for women video

Society needs women like you to develop ideas that will shape our future. Women who understand how the world works will make intelligent, responsible contributions as they help shape the future and use technology to make the world a better place.

WPI ensures that you have the skills and resources you need to succeed by helping you build a well-rounded foundation in the humanities and the sciences. Graduating with a technological degree opens many doors, enabling you to make significant contributions to the world around you, and providing the foundation for a rich and satisfying life.

Recently ranked #15 in the nation in the study "Colleges Worth Your Investment" by Bloomberg BusinessWeek, WPI students get a great return on their investment for their education. In addition, WPI was names one of "Ten Engineering Schools That Should Be On Your Radar" by The Fiske Guide to College.

Employers welcome women with a strong set of transferable skills, such as problem-solving, team-building, and technological literacy. And a technological degree can be a springboard to advanced degrees in a variety of fields.

Smart women have always contributed to emerging technologies. Inventions by women range from the windshield wiper (Mary Anderson) to Kevlar (Stephanie Kwolek) to the computer compiler (Grace Hopper.) Patricia Bath, an African-American doctor, developed laser surgery for cataracts; Ann Tsukamoto found out how to isolate human stem cells. Since everyone is touched by technology, it is vital that women add their voices to the scientific conversation.

Women have made significant inroads into fields which were formerly male-dominated, yet there is still a significant shortage of women in technological careers. While about half of all psychologists and sociologists are female, women still make up only 26 percent of computer scientists and 9 percent of engineers working today. Prestigious organizations such as The National Science Foundation are encouraging bright young women to consider careers in science, engineering and technology.  In addition a new national campaign called "Engineer Your Life" is hoping to increase those low enrollment numbers in the coming years.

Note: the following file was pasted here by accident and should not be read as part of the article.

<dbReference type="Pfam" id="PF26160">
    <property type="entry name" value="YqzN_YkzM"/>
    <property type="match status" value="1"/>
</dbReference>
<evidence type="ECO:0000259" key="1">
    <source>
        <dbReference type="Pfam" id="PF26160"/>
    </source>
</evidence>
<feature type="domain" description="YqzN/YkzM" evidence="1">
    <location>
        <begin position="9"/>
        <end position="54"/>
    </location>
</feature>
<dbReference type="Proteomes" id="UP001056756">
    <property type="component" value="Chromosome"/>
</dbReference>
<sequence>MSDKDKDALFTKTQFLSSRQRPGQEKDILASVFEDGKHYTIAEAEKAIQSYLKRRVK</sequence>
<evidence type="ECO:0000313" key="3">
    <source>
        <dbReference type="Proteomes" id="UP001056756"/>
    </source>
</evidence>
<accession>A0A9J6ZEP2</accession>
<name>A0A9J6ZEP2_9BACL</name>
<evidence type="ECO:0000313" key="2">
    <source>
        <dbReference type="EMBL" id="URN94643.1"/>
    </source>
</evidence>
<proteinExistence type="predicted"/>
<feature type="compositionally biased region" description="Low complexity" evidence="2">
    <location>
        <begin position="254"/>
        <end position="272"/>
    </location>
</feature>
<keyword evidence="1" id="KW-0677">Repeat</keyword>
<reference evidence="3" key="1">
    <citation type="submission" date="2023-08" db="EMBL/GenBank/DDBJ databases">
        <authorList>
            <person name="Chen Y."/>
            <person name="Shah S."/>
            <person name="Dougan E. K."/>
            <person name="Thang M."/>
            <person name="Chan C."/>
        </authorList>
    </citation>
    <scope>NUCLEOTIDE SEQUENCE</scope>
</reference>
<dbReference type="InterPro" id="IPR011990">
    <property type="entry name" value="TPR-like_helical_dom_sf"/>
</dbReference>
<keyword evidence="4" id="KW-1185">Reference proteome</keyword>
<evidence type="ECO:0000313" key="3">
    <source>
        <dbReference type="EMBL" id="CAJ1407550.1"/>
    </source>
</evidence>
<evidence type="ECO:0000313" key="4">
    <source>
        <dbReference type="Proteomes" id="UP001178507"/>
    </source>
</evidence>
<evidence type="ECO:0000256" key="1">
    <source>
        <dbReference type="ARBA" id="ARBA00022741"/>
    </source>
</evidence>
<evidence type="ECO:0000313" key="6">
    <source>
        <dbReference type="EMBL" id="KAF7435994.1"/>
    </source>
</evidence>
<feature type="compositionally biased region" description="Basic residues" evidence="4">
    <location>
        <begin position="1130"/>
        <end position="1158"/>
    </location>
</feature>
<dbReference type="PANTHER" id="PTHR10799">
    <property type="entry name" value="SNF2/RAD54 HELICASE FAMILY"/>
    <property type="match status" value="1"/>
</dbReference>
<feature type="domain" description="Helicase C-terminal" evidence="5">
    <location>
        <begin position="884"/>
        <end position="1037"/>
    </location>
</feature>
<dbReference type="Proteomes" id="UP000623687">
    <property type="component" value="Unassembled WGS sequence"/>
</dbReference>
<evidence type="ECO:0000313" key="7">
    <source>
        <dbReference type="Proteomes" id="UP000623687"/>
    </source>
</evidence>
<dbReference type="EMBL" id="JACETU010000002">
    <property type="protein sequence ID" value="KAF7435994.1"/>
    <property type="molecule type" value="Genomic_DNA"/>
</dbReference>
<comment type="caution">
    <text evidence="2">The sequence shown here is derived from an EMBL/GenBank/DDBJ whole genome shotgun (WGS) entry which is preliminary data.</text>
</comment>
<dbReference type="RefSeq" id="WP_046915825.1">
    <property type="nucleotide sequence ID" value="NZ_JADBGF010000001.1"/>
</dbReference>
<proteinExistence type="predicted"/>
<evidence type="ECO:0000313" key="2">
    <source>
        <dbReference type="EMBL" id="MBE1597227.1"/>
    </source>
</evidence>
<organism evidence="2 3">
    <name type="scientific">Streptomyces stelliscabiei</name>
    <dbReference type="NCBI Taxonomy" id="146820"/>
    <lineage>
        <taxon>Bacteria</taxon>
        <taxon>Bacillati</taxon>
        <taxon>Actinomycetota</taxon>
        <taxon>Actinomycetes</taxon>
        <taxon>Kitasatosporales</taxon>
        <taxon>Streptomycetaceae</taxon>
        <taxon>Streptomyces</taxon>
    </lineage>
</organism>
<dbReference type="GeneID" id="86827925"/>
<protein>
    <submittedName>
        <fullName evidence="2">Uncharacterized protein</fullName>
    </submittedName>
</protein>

At WPI, as at most technological universities, women comprise a little over 31 percent of our undergraduate population. Still, that's a community of over 1,185 women – and we are always encouraging the younger generations of women to help increase that number (our Class of 2016 is 33 percent female).

Lots of ways to get involved

There are many ways to meet other women on campus and to get involved. There are several women's student organizations, including: the Society of Women Engineers (SWE), which sponsors events such as "Shadow an Engineer at GE Day;" and Women in Electrical & Computer Engineering (WECE), and Women in Computer Science (WICS), among others. There are also five sororities, the The Panhellenic Council, 13 women's varsity and club sports teams, and two all-women music ensembles.

The Women's Industry Network (WIN) is a cluster mentoring program which brings together female WPI students and professional women scientists, engineers and managers for networking opportunities. Each year the group gathers four times for dinner meetings, encouraging discussions and continuous contact throughout the year

The Athena Project is the name for the collection of programs and services for women. The Athena Project offers programs such as WIN and "Girls' Night Out" (GNO), a series of women-only social events. In addition, the Office of Women's Programs also hosts a number of seminars and lectures on women's issues, as well as professional development seminars for women.

Help encourage the next generation of women engineers and scientists

Though statistics show that the gap is shrinking between girls and boys being prepared to pursue technological degrees, the number of women who ultimately choose that path still falls short. Our students realize that young women need role models.

What were the experiences which led to your interests in science and engineering, and who were the people who nurtured those interests? Perhaps you are interested in being a role model to girls interested in math, science, technology, and the humanities.

WPI is working to help spark the same curiosity and excitement among girls early, so more will eventually pursue careers in these areas. We have several programs for middle- and high school girls, including summer camps called WUNDERS and Camp Reach and Introduce a Girl to Engineering Day The best part is, as a WPI student, you can help. Learn more about programs for girls at WPI's Office of Women's Programs.